Daniel Quillen (1940–2011) obtained his PhD under the supervision of Raoul Bott at Harvard in 1961. He worked at MIT before moving to Oxford in 1984 as Waynflete Professor of Pure Mathematics.
He was awarded a Fields Medal in 1978 for his work on algebraic K-theory, but his contributions to mathematics were over a very much broader range, as is eloquently described in the AMS memorial article.
During his long mathematical career, Quillen kept a set of detailed notes which give a day-to-day record of his mathematical research. At the beginning of his career he had many mathematical ideas tumbling simultaneously in his mind and in order to tame the ‘disorder’ and slow himself down, he found it productive to write up the main thoughts carefully. This resulted in a substantial ‘diary’ which should prove a valuable resource to mathematicians working in any of the areas considered by Quillen, and to graduate students learning the craft of mathematical research. They show how he tackled problems, often reworking the ideas of other researchers as he sought a way into a problem or sought new productive areas for research. Looking more broadly, they might also be of interest to historians of mathematics or anyone interested in the process of mathematical creativity. In 2013, the CMI began a project to catalogue and digitise the notebooks, and to make them available to the mathematical community.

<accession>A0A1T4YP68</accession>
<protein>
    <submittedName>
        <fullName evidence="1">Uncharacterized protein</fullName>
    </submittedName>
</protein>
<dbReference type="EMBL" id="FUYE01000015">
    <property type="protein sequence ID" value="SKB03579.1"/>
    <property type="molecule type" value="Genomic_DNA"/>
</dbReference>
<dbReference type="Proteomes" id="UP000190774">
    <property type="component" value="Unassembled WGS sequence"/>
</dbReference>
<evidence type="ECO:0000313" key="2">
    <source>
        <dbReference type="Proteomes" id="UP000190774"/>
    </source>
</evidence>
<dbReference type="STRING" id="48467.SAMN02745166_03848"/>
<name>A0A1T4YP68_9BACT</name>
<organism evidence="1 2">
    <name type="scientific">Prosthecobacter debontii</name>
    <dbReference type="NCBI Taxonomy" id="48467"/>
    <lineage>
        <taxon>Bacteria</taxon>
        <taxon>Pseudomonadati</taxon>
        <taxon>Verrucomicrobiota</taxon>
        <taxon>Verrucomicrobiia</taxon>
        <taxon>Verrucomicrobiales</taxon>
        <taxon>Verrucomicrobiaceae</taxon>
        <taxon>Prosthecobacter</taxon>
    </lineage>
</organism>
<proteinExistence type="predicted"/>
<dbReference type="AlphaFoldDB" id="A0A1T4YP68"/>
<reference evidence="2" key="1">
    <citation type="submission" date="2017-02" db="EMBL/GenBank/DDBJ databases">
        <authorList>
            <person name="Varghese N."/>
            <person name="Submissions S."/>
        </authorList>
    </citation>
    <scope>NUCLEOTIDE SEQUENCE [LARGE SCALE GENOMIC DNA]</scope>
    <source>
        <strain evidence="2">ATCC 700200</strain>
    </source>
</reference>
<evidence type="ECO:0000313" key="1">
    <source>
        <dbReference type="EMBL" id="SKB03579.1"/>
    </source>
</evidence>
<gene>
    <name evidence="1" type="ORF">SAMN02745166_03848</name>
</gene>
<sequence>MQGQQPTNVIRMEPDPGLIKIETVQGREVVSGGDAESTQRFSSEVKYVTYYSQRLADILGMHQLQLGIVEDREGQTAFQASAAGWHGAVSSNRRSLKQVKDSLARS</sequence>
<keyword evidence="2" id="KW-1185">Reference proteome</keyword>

The links below are to folders containing scanned images of the notebooks. Glenys Luke and Graeme Segal are working on the huge task of cataloguing the entire set: links for the years they have completed are given on the right. This is very much work in progress, but it is hoped that what has been done to date will still be useful and interesting even in this preliminary form.
Links to the notebooks
Contents: links to the notebooks and summaries by Glenys Luke
Lecture Notes Quillen gave a number of courses at Oxford on K-theory and cyclic (co)homology. Gordon Blower took notes from Quillen’s lectures while he was a graduate student and then a junior research fellow. The notes can be seen by following the links from Blower’s summary document.